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The Islamic Circle of North America has been named in "a list of our organizations and the organizations of our friends" by the Muslim Brotherhood, which is bent on waging "a kind of grand Jihad in eliminating and destroying the Western civilization from within and sabotaging its miserable house by their hands and the hands of the believers so that it is eliminated and God's religion is made victorious over all other religions."
They say they want to encourage dialogue via these billboards. Great. I'll start. The billboard says that Islam is "the way of life of Adam, Noah, Abraham, Moses, Jesus & Muhammad." That is a reflection of the Islamic supremacist notion, rooted in the Qur'an (3:67, 5:116, 9:30, etc.), that the Biblical prophets taught Islam, and their messages were corrupted by their followers to create what we know of today as Judaism and Christianity. In this view, Judaism and Christianity have no legitimacy whatsoever: they are renegade, twisted, hijacked versions of the original Islam.
So my question is: How does ICNA hope to encourage dialogue by making a declaration at the outset that Judaism and Christianity are false, renegade religions? Wouldn't it be more likely to encourage dialogue if ICNA, instead of simply trying to convert people to Islam (which is really what this call to "dialogue" is all about), acknowledged the supremacist aspects of some Islamic texts and teachings, and offered a way forward for Muslims that would blunt the potential of those supremacist texts and teachings to incite believers to hatred and violence?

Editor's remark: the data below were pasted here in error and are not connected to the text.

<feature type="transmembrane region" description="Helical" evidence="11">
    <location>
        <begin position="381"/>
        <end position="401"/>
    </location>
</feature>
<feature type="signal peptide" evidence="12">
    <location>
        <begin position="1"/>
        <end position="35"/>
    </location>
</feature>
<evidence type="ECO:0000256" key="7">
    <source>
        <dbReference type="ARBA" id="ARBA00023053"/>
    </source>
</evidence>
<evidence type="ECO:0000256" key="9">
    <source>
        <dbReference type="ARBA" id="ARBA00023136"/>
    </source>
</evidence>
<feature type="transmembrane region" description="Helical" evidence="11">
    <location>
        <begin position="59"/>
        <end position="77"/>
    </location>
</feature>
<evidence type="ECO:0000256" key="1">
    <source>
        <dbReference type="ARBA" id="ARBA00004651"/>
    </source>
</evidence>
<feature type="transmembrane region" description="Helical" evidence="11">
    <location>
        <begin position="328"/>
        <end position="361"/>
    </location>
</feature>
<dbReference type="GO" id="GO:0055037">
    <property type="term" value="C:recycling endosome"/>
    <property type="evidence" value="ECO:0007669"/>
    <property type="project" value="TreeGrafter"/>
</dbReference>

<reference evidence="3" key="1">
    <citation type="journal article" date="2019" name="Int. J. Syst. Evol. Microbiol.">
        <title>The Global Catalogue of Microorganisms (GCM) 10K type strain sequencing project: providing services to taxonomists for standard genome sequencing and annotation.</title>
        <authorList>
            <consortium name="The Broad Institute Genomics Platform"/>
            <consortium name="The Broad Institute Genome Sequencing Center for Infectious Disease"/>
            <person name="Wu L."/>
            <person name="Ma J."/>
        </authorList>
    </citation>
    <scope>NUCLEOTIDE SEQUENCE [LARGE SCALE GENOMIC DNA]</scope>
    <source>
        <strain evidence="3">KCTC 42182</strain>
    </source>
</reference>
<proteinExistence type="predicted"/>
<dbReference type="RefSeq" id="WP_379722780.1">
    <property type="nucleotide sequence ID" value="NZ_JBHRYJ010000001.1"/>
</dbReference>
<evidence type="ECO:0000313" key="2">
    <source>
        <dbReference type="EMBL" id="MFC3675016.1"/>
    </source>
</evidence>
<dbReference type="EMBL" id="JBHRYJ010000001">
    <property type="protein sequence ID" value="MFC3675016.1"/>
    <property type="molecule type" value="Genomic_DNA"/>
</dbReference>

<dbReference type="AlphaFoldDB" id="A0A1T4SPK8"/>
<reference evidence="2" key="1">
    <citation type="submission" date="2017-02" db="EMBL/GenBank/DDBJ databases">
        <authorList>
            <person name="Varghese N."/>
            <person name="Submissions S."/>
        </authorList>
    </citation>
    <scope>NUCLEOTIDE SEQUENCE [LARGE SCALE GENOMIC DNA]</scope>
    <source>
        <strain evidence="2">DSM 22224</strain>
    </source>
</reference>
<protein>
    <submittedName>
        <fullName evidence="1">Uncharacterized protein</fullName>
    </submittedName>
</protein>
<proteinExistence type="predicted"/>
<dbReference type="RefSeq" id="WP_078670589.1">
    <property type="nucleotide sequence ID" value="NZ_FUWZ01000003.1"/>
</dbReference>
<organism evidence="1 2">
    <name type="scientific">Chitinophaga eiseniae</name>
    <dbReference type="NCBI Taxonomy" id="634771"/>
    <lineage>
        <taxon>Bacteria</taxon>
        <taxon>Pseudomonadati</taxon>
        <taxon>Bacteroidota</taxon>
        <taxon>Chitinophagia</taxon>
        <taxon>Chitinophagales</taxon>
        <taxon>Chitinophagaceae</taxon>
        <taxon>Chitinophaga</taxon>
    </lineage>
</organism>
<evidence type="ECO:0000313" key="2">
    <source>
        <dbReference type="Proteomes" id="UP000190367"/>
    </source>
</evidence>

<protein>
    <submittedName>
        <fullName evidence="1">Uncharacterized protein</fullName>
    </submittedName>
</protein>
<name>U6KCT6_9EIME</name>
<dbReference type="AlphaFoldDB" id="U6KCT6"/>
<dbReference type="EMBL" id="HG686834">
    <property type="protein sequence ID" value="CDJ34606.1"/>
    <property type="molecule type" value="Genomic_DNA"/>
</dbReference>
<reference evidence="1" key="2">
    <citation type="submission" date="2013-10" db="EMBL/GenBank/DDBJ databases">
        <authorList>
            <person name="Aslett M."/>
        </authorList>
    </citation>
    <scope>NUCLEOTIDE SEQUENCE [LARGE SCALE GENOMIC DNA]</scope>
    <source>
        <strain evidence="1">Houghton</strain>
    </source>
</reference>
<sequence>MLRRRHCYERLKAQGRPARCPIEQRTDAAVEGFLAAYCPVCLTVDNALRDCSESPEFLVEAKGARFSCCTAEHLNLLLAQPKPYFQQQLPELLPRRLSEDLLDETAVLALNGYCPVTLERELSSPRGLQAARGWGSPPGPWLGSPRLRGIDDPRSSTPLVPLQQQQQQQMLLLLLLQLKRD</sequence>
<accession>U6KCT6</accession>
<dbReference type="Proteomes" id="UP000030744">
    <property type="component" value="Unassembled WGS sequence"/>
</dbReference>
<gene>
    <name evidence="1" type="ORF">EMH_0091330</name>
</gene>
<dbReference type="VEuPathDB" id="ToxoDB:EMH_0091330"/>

That is always way too much to ask. But if this call to "dialogue" were genuine, it would be merely Step One.
"Billboards going up to promote Islam," by Bob Von Sternberg for the Star Tribune, December 15 (thanks to Block Ness):
Hoping to encourage interfaith dialogue, an Islamic organization will unveil a pair of billboards in Minneapolis this week.
The Minnesota chapter of the Islamic Circle of North America plans to unveil the billboards Friday, the eve of the Islamic New Year.
The billboards will be located along Hiawatha Avenue in south Minneapolis and Central Avenue on the north side.
They are part of a nationwide multimedia campaign that also includes placing posters on buses and subways in other big cities.
The billboards will display a toll-free telephone number where people can get answers to questions about Islam, as well as obtain free copies of the Qur'an and other Islamic literature.
"Got Questions? Get Answers," the billboard states.
In a prepared statement, the campaign's organizers are quoted as saying, "Islam is often a misunderstood religion, leading some to hold bias view of Islam with discrimination and suspicion of Muslims. This ad campaign will provide an opportunity for the people of Twin Cities to take a fresh and positive look at Islam."
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